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Tuesday, October 2, 2012

The Pye in PyePlate Part 2

Now to carry on with the de la Mare name which evolved into de Kilpeck sometime during the 12th century, I return to the person named as ‘grandson’ of William FitzNorman de La Mare, in many documents. At this point, I must point out an error. Many of the earlier records show statements that refer to Hugh as being the “grandson of” William FitzNorman de la Mare. I believe this to be an error but really can’t prove it. My own records place Hugh firmly in the position of “son” not “grandson.” For the purpose of this on going saga, I would like to put Hugh in the position of “son” and continue from there. Some records do indicate that William did have a “grandson” named Hugh as well, which I’m sure has led to the confusion. However there are some significant dates and times lines which show William had a son named Hugh. I might as well clear up another inaccuracy while I’m on a roll. This same Hugh de la Mare, son of William FitzNorman de la Mare has, for a long time, had a ‘prove or disprove’ item inserted with his name. The note said he had married Meirig ap Gruffydd. I have often wondered about this. Was it a careless notation using the ‘son of’ designation or was this just plain wrong? In The Welsh Kings: Warriors, Warlords and Princes, by Kari Maund, it became apparent that Meirig (there are various spellings) was a man and was not married to Hugh de Kilpeck. This Hugh had children, but now there is no spousal name associated with him.

This man named Hugh de Kilpeck and his family had lived along the Welsh border for quite a number of years. Assimilation had occurred amongst the border people. Customs had been shared, names blended, families married and a host of other traditions became the norm for the people of the area. One custom was naming the children of the family using some form of ‘son of’ or ‘daughter of.’ In the Welsh tradition, the son of Owen was called John ab Owen. This eventually became the surname Bowen. Another example would be the son of Rhys (Rice, who would have been called Henry ap Rhys, which later became Price.  Daughters were referred to by ferch or verch, meaning daughter of. Since they usually married, their names didn’t have the same impact in changing the sound or spelling of surnames. Another example is William FitzNorman de la Mare. In this case, the Norman tradition of using Fitz (son of and being a corruption of the French word fils, also meaning son of) show that William is the son of Norman. We think of FitzGerald being Irish, but its roots are in Norman antiquity. A study of Patronymics shows a great diversity among the Gaelic speaking people of the time in how they designated ‘son of’ and daughter of.’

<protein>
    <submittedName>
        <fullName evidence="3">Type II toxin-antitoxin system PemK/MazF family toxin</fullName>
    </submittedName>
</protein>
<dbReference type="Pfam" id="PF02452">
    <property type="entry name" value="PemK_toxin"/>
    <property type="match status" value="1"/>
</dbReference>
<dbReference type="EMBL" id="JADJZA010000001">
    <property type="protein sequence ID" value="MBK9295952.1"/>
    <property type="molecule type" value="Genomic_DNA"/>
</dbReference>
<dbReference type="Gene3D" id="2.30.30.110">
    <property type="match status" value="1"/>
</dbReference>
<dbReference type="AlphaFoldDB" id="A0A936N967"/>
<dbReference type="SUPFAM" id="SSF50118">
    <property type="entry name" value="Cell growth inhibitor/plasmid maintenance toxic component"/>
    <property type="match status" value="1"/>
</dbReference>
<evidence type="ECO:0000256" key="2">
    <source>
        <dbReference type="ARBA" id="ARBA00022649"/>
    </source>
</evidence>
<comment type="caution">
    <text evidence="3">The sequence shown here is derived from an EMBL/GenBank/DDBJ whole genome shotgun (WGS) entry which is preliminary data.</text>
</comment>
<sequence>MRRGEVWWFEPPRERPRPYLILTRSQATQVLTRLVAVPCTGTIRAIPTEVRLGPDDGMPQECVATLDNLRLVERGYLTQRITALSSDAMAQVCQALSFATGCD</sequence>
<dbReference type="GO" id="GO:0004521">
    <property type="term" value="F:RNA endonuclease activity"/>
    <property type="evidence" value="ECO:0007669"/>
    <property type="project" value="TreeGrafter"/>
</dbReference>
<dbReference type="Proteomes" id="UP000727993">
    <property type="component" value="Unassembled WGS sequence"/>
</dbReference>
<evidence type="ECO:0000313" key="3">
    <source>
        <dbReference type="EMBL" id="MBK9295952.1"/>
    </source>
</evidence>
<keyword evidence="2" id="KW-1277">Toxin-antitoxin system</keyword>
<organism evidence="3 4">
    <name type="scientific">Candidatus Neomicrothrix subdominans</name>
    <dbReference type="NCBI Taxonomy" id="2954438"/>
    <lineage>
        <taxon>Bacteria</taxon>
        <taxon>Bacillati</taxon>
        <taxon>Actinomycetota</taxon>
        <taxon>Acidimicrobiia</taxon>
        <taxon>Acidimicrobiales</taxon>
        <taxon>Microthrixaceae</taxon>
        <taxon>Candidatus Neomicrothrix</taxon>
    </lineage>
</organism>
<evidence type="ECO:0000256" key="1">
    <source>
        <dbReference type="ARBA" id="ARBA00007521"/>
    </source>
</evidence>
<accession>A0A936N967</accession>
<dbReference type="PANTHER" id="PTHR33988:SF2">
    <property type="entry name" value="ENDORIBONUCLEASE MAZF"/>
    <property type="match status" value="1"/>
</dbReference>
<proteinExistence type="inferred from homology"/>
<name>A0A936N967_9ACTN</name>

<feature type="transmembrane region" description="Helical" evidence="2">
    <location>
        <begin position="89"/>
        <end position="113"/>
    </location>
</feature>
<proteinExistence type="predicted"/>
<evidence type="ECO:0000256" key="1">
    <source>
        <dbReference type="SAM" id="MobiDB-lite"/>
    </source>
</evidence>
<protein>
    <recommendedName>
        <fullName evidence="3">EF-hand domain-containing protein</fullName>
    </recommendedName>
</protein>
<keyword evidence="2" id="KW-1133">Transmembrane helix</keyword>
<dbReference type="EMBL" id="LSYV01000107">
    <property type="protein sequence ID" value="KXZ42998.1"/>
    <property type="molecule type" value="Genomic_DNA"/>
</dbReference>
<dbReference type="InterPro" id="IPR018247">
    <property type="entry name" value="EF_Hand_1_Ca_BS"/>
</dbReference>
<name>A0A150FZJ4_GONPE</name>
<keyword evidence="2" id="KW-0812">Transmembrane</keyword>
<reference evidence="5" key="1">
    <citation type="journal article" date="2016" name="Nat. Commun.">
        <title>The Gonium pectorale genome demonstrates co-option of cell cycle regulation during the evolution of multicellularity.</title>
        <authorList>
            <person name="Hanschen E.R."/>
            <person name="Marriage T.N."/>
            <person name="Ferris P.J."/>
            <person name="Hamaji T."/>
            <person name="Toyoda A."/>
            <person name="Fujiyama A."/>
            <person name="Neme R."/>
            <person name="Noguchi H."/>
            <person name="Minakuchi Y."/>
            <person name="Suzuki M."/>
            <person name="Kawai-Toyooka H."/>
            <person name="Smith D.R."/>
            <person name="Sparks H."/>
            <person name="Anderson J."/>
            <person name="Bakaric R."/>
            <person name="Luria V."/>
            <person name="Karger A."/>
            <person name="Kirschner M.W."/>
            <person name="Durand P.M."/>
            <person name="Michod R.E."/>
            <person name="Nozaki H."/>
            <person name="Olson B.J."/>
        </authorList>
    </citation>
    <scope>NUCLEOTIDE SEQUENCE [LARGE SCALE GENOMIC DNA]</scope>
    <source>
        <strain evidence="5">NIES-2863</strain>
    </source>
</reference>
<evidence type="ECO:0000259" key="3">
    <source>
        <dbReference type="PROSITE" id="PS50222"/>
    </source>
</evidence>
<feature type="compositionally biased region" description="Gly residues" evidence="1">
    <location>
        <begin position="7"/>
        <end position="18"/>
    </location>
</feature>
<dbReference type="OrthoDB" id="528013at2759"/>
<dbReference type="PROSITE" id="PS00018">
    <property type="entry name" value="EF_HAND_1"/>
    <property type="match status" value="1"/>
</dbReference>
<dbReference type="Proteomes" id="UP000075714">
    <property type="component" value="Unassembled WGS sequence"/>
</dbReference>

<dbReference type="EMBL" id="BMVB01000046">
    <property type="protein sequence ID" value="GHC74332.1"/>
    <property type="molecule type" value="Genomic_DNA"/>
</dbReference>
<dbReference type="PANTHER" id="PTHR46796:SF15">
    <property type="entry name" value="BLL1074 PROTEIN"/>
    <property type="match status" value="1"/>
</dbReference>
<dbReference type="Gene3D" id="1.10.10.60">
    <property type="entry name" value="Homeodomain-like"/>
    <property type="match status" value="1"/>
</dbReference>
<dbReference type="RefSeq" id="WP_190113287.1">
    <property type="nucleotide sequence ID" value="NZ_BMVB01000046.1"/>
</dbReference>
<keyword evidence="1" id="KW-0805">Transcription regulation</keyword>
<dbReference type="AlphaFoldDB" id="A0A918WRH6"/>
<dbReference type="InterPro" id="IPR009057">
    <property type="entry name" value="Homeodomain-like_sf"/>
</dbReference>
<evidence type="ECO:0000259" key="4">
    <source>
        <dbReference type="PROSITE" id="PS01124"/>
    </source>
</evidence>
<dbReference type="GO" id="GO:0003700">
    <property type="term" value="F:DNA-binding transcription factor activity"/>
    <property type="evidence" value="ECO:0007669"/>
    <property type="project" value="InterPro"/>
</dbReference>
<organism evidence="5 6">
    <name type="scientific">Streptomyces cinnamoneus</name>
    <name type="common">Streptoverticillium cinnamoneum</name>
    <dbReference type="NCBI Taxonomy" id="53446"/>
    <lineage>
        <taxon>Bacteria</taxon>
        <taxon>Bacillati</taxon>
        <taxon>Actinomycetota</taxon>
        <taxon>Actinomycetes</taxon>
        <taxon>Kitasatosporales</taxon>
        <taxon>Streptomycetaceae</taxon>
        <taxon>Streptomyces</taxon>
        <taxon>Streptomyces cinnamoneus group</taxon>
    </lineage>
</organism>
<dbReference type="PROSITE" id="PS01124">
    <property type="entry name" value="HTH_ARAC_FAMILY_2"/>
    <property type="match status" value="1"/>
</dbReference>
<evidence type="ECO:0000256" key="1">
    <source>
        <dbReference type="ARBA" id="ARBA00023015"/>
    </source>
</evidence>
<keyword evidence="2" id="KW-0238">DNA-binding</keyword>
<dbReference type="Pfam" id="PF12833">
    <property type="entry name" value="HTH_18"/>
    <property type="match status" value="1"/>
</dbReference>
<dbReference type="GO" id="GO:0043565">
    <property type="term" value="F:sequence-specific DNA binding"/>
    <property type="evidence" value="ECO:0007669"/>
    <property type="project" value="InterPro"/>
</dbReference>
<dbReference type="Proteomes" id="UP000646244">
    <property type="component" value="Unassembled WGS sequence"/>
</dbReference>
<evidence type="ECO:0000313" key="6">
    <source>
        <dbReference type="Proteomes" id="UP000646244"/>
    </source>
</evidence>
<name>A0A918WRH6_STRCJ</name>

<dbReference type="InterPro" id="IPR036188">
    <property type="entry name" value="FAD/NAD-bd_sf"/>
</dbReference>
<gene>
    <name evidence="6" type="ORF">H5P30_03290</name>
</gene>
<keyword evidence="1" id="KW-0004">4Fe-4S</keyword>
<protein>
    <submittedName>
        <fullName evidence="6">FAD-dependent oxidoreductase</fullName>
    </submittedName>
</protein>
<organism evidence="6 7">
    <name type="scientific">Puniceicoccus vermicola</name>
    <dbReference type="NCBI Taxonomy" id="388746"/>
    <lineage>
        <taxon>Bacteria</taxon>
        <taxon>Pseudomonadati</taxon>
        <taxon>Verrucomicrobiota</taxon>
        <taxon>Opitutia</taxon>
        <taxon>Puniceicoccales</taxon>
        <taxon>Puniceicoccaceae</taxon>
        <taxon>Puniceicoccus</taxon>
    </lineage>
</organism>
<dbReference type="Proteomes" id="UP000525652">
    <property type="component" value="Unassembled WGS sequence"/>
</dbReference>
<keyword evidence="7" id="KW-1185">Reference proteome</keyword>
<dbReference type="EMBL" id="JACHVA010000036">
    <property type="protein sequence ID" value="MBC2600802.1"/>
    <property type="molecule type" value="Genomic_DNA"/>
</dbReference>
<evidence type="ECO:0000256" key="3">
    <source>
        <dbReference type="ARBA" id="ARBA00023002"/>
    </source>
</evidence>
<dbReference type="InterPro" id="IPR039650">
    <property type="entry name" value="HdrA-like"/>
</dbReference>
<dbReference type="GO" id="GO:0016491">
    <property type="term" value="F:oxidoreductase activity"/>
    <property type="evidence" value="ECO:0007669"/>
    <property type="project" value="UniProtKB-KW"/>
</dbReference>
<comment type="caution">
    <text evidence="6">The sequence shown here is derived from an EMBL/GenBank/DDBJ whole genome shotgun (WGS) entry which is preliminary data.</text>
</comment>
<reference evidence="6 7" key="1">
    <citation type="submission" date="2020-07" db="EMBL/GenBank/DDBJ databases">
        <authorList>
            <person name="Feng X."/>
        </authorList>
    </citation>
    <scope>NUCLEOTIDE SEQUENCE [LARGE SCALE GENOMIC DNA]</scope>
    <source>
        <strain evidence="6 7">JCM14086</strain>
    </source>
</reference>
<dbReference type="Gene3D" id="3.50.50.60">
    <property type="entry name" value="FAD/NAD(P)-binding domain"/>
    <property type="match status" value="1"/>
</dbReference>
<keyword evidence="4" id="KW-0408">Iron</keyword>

So following the Welsh tradition, male children of Hugh were called ap Hugh.

Various spellings of this have been found such as Apee (say Apay), Opie, Pie and possibly Pugh. In some locations, this eventually became the name Pye. It was with Hugh that the name change began and some traces of his children, listed as ap Hugh, can be found. But, in general, he was known as Hugh de Kilpeck. The use of two surnames confuses the lines when researching, but awareness of it helps to lighten things up.

It was this Hugh who went on the First Crusade and when he returned he commissioned the building of the Church of SS. Mary and David.. Nothing can be proved but it appears he may have employed the same builder who had erected a church in Shobdon, which is now in ruins. Oliver de Merlimond, the steward to the Lord of Wigmore, Hugh de Mortimer, had been on pilgrimage to Santiago de Compostello in Spain. When he returned, he built the church at Shobdon in the style he had seen in southern France. The church at Kilpeck reflects this influence.

Some church histories on Kilpeck say that Hugh de Kilpeck was a kinsman of Hugh de Mortimer. It is possible that de Kilpeck was a cousin, of some degree, to de Mortimer’s wife, but this has not been verified. In its 870+ years, the church has been refitted and maintained, but otherwise nothing much has changed. If you should ever be able to walk through its doors, you will be in the same building used by people who prayed there over 800 years ago. For those with an opportunity, church services are still held there every third Sunday.

In the Middle Ages, Kilpeck was a fortified village and home to a thriving community. The castle, which was still in use at that time, was large and important enough that King John visited three times within four years. Kilpeck was allowed three medieval fairs, one of them weekly on Fridays. By this time the Hugh de Kilpeck in residence was the grandson of the above named Hugh. 

Hugh did have children though, at least 4 sons that can be found, a Hugh seems to be the oldest. Here we will throw another Hugh into the mix to further muddy the stew. This Hugh appears to have been born in Pulverbatch, Shropshire, rather than in the family digs back in Kilpeck. This would show the mobility of the times as they moved from one land holding to another. This son, Hugh, appears to have inherited lands in Shropshire which can be seen in Shropshire: Its Early History and Antiquaries, by John Corbett Anderson and The Notices of the Ellises, by William Smith Ellis, Esq. Many connections to the de la Mares can be found in Shropshire. Unfortunately, the names seem to have daughtered out and I haven’t pursued those lines of research.

The other three children believed to be sons of Hugh were John, Thomas and Henry. Another segment will continue the history of Kilpeck, de la Mares, Pyes and associated families.



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